The new biopic Elvis covers the early career of Elvis Presley and his enormous influence on American culture. Elvis popularized the Black art form of rock and roll with a broad white audience in a racist society. He horrified some television viewers with his sexually suggestive dance moves. And, as American literature scholar Taylor Hagood writes, he helped turn karate into an obsession among many Americans, particularly poor white people in the South.
Elvis began studying martial arts while stationed with the US Army in Europe from 1958 to 1960. He studied with Jürgen Seydel, known as the father of German karate, and with Murakami Tetsuji, a Japanese instructor living in Paris. In the 1960s, Elvis began incorporating his karate skills into his movie and stage performances. In a semi-autobiographical skit on his televised ‘68 Comeback Special, he fought off attackers in a karate-influenced dance.
Hagood argues that karate was particularly appealing to men like Elvis, who grew up in poverty, surrounded by the threat of violence, and who had reason not to trust the legal system to keep them safe. Elvis’s father had served time in prison for falsifying a check. At the same time, karate’s focus on discipline—and avoiding violence if possible—resonated with certain southern ideals of masculinity and honor.
Beyond the potential for unarmed self-defense, karate encourages the development of an internally based sense of self, even in the face of stigma and hardships. When Elvis’s wife, Priscilla, left the marriage, Hagood writes, it damaged the public image that he had carefully cultivated of a happy family. At that point, he devoted himself more thoroughly to karate, eventually earning an eighth-degree black belt.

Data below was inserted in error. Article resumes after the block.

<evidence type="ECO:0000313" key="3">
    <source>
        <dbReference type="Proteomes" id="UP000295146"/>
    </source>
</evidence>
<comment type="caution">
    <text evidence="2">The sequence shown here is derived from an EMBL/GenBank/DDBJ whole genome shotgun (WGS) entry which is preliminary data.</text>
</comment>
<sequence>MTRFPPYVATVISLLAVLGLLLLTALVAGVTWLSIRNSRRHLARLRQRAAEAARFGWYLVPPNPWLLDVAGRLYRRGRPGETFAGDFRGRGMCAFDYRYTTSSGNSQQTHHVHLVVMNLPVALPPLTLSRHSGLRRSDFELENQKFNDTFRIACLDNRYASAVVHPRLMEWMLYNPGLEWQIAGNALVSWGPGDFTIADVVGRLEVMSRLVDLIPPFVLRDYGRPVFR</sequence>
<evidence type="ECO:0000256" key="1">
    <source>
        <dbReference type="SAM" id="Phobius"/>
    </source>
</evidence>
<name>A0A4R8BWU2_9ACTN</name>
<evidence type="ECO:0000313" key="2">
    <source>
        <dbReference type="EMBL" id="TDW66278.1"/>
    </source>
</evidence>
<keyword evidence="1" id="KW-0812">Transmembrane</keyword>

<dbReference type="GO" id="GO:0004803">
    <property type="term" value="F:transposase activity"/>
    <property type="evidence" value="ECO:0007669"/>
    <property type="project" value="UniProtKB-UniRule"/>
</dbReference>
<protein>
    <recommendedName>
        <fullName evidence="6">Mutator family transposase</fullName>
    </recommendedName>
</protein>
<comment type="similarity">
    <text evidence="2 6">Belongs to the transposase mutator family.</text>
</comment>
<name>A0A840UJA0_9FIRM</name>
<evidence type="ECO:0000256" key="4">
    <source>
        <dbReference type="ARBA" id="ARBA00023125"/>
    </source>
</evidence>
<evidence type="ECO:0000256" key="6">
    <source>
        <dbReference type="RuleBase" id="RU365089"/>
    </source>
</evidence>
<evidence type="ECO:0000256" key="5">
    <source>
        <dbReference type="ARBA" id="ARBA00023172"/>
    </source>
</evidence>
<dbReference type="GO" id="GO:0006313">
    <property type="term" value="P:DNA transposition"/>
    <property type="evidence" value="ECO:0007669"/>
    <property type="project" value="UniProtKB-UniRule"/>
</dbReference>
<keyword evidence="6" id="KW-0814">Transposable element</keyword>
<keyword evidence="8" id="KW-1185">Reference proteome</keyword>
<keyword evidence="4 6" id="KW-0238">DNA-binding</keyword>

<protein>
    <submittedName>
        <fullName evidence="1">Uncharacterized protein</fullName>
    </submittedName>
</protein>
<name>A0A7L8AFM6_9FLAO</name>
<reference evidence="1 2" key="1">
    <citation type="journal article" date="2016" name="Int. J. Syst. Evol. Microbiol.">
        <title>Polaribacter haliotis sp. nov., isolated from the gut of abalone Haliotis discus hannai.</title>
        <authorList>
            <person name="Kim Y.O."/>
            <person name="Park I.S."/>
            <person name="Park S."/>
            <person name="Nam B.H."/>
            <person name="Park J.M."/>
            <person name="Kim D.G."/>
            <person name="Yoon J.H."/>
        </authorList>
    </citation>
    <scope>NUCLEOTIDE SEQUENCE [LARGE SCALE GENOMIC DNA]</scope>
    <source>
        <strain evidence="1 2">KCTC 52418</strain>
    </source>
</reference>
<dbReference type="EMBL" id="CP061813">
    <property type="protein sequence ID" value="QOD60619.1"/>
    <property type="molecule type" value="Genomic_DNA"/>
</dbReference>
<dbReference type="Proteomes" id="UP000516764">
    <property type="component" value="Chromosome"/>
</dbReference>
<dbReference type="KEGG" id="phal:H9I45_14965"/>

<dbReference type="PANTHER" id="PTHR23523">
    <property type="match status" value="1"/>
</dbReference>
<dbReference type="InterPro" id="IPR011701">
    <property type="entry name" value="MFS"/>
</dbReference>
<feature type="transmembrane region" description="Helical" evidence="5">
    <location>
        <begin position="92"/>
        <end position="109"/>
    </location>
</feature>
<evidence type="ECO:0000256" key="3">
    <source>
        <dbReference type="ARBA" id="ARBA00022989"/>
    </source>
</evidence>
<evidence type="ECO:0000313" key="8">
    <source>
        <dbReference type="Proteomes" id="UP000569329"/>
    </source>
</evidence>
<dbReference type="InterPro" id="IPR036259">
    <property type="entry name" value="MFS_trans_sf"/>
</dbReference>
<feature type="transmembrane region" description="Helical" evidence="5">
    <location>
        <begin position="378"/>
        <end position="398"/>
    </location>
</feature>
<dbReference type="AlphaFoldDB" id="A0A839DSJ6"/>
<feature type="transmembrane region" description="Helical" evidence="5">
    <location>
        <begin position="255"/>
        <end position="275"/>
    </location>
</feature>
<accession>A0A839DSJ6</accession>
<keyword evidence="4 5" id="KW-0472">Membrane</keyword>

Hagood writes that Elvis’s movies helped expose more Americans to karate, paving the way for the boom in American martial arts films in the 1970s. Harum Scarum (1965), for example, introduced the theme of karate giving power to oppressed groups to fight government corruption. This motif continued in iconic ‘70s movies like Enter the Dragon and Black Belt Jones, in which karate empowered not only poor or institutionally powerless men—white, Asian, and African-American—but also women.
Elvis’s influence on karate continued through the Tennessee Karate Institute in Memphis, which he helped establish in 1973. The school catered mainly to lower-income and middle-class white people. Hagood argues that the connection between Elvis, karate, and southern white poverty extends into the twenty-first century, including in cultural references like the animated series Johnny Bravo (and spin-offs), in which one of the significant characteristics of the unemployed Elvis-like titular figure is his karate practice.
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